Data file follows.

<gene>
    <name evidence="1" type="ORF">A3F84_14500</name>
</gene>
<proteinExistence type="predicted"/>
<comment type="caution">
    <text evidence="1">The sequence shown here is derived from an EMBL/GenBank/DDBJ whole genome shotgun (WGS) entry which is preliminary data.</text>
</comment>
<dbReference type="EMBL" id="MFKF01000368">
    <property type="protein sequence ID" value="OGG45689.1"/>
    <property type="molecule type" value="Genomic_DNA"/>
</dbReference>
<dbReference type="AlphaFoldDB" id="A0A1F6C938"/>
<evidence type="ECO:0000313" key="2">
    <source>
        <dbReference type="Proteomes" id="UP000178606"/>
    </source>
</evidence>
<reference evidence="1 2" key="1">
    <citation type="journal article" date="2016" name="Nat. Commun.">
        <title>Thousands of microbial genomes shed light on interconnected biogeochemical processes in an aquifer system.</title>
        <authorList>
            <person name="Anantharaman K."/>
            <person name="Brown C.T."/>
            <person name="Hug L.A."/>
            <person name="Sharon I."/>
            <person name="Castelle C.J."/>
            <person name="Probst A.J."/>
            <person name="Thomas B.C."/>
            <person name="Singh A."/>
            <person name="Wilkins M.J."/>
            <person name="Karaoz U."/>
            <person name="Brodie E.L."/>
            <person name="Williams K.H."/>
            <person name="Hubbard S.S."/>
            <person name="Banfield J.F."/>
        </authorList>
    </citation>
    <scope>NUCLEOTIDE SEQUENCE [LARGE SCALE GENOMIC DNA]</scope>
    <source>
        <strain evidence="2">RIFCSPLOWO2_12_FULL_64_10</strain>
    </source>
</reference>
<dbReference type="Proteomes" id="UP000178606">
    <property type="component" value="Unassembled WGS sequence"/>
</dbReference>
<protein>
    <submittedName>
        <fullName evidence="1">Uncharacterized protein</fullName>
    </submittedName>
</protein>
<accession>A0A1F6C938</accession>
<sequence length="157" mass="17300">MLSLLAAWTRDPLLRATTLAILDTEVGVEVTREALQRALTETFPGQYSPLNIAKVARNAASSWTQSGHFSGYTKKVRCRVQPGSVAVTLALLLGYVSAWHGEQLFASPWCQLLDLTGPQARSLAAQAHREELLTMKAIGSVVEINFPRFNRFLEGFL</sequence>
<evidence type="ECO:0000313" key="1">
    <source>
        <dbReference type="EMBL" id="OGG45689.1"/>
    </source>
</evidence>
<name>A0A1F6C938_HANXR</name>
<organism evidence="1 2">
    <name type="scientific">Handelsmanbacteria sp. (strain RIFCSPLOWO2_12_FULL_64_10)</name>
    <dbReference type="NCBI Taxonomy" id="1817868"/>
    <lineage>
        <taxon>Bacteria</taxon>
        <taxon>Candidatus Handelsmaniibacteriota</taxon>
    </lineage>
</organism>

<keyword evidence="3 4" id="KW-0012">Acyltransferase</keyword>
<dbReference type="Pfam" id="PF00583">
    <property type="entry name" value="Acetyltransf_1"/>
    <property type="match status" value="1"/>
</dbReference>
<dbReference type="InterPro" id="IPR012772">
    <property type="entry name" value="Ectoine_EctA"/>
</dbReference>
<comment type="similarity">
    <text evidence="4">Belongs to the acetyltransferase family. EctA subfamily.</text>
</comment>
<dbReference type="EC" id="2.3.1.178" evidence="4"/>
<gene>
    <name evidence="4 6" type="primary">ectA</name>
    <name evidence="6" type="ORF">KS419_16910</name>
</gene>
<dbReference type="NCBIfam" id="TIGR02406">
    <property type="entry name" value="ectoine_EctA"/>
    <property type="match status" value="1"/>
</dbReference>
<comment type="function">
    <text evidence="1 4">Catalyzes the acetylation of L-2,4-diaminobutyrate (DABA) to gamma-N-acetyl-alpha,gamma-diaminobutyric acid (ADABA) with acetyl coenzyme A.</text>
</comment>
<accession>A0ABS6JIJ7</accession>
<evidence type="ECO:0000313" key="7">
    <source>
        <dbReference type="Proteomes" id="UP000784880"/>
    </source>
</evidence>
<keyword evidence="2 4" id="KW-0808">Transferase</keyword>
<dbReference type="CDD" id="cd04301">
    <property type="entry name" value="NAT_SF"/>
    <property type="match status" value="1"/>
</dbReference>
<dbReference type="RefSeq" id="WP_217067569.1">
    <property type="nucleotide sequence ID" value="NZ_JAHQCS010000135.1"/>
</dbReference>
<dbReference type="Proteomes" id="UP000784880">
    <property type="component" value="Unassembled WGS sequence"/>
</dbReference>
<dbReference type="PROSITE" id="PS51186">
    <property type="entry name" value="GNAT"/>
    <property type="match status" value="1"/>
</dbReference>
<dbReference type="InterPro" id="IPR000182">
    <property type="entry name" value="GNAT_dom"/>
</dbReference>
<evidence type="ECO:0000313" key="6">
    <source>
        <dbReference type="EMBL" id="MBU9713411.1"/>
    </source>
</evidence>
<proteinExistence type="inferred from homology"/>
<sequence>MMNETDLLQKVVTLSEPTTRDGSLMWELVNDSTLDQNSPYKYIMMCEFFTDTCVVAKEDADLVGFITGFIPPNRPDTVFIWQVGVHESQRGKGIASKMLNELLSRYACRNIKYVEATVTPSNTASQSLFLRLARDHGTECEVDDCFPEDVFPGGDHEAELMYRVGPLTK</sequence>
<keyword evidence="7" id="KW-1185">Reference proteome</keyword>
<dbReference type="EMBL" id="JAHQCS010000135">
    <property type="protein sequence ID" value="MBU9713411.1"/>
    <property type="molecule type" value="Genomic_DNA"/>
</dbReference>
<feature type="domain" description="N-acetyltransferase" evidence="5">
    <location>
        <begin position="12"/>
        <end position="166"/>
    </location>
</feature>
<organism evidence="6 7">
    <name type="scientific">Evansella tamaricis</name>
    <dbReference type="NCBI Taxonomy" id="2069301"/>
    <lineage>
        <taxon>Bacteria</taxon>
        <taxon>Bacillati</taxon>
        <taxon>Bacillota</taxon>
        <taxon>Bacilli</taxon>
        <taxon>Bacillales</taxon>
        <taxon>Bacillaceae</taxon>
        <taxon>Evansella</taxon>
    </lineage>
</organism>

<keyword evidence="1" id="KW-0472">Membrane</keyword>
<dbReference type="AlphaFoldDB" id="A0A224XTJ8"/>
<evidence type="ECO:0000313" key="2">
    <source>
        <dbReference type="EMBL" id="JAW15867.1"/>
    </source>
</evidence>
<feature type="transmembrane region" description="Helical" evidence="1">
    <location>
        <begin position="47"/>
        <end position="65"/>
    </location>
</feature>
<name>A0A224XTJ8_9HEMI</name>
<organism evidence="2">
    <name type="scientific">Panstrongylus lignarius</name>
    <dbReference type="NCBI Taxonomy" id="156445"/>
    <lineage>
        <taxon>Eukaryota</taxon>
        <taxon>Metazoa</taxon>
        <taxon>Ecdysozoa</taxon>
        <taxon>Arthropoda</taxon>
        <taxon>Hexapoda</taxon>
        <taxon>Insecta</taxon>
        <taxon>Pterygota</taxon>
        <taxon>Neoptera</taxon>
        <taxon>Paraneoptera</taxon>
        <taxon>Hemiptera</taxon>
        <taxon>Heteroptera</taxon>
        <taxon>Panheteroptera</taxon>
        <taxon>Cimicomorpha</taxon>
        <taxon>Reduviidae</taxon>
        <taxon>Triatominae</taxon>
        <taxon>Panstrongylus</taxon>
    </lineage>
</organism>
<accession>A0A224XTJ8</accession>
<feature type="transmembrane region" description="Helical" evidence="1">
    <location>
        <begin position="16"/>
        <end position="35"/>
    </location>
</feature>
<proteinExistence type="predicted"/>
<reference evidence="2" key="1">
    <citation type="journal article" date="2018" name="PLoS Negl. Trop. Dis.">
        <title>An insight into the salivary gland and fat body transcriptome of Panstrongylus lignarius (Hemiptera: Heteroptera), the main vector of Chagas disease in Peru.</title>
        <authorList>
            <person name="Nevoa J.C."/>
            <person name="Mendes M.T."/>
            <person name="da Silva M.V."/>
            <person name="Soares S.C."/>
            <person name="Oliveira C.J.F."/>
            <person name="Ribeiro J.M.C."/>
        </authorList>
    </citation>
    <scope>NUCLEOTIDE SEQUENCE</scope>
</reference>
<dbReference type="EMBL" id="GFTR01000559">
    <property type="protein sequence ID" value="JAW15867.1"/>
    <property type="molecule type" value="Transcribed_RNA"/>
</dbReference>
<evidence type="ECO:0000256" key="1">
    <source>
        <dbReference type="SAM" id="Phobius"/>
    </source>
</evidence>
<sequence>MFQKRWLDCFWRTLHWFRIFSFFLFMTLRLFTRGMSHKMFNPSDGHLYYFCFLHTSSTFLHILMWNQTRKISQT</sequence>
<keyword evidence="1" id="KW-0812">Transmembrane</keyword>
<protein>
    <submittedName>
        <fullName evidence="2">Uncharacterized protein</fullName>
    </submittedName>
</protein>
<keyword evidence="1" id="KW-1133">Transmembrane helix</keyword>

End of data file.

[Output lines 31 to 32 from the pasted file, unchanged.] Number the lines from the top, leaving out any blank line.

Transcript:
            <person name="Karaoz U."/>
            <person name="Brodie E.L."/>